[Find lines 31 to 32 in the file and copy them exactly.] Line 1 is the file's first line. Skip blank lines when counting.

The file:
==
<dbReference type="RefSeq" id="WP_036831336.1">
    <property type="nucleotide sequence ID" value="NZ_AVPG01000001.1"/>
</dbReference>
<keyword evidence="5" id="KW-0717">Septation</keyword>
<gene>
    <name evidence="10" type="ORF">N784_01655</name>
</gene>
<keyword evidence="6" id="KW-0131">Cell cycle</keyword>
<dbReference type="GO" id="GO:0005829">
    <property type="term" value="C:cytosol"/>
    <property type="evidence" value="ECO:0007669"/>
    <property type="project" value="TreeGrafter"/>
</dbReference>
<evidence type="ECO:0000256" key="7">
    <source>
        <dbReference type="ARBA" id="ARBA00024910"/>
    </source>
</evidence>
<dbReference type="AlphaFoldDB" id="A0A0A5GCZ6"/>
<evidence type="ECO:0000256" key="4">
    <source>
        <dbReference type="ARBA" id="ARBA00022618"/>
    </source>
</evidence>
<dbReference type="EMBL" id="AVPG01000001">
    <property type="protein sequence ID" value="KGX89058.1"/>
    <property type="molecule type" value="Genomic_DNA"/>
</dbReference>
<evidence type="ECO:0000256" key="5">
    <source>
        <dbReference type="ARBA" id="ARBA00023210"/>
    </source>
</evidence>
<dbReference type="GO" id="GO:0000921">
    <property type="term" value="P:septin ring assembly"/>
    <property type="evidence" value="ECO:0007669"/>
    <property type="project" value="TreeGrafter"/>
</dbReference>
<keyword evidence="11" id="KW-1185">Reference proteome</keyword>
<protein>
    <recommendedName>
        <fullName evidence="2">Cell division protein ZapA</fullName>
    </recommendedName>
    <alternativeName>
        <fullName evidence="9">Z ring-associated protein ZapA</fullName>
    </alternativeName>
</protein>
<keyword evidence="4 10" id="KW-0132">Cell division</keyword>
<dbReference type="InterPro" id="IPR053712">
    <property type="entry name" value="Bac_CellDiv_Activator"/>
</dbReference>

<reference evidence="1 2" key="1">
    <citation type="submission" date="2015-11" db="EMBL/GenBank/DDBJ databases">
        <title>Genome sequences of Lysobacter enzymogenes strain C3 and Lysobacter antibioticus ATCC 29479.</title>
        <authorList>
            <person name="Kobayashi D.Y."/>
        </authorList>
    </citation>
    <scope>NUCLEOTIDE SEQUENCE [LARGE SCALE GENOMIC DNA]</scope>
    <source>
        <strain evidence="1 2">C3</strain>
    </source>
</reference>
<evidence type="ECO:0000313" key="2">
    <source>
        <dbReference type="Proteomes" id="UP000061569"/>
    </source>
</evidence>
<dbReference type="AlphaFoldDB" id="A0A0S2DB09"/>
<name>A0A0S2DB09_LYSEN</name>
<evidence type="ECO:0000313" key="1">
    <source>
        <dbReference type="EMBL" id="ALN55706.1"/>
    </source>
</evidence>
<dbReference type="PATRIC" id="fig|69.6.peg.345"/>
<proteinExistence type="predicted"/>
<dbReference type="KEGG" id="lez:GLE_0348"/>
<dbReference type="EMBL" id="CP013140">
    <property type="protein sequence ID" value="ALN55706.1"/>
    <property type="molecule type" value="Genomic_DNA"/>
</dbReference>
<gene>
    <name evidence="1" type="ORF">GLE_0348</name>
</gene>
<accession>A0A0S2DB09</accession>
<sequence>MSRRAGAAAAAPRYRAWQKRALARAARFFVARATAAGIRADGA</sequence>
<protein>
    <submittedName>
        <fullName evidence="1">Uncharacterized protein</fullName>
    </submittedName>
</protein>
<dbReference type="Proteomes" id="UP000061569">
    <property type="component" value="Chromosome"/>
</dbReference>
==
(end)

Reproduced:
        <dbReference type="ARBA" id="ARBA00023210"/>
    </source>